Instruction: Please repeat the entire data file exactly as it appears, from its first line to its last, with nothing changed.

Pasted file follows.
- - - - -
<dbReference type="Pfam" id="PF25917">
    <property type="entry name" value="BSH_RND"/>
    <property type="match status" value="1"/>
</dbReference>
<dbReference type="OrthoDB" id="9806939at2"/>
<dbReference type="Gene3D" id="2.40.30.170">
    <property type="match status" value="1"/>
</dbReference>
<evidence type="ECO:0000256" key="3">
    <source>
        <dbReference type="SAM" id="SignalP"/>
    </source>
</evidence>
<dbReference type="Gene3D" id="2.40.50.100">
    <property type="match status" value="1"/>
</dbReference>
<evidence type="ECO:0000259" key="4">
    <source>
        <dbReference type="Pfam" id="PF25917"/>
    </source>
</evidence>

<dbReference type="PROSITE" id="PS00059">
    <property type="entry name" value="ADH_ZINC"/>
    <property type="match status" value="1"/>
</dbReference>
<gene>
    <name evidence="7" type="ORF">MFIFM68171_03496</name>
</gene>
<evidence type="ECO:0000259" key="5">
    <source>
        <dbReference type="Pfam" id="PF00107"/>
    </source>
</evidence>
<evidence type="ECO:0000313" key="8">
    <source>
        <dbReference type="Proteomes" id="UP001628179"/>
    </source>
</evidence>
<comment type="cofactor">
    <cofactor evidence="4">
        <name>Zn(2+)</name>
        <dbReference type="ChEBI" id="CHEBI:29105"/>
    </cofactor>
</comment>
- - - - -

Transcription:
<dbReference type="Pfam" id="PF25917">
    <property type="entry name" value="BSH_RND"/>
    <property type="match status" value="1"/>
</dbReference>
<dbReference type="OrthoDB" id="9806939at2"/>
<dbReference type="Gene3D" id="2.40.30.170">
    <property type="match status" value="1"/>
</dbReference>
<evidence type="ECO:0000256" key="3">
    <source>
        <dbReference type="SAM" id="SignalP"/>
    </source>
</evidence>
<dbReference type="Gene3D" id="2.40.50.100">
    <property type="match status" value="1"/>
</dbReference>
<evidence type="ECO:0000259" key="4">
    <source>
        <dbReference type="Pfam" id="PF25917"/>
    </source>
</evidence>

<dbReference type="PROSITE" id="PS00059">
    <property type="entry name" value="ADH_ZINC"/>
    <property type="match status" value="1"/>
</dbReference>
<gene>
    <name evidence="7" type="ORF">MFIFM68171_03496</name>
</gene>
<evidence type="ECO:0000259" key="5">
    <source>
        <dbReference type="Pfam" id="PF00107"/>
    </source>
</evidence>
<evidence type="ECO:0000313" key="8">
    <source>
        <dbReference type="Proteomes" id="UP001628179"/>
    </source>
</evidence>
<comment type="cofactor">
    <cofactor evidence="4">
        <name>Zn(2+)</name>
        <dbReference type="ChEBI" id="CHEBI:29105"/>
    </cofactor>
</comment>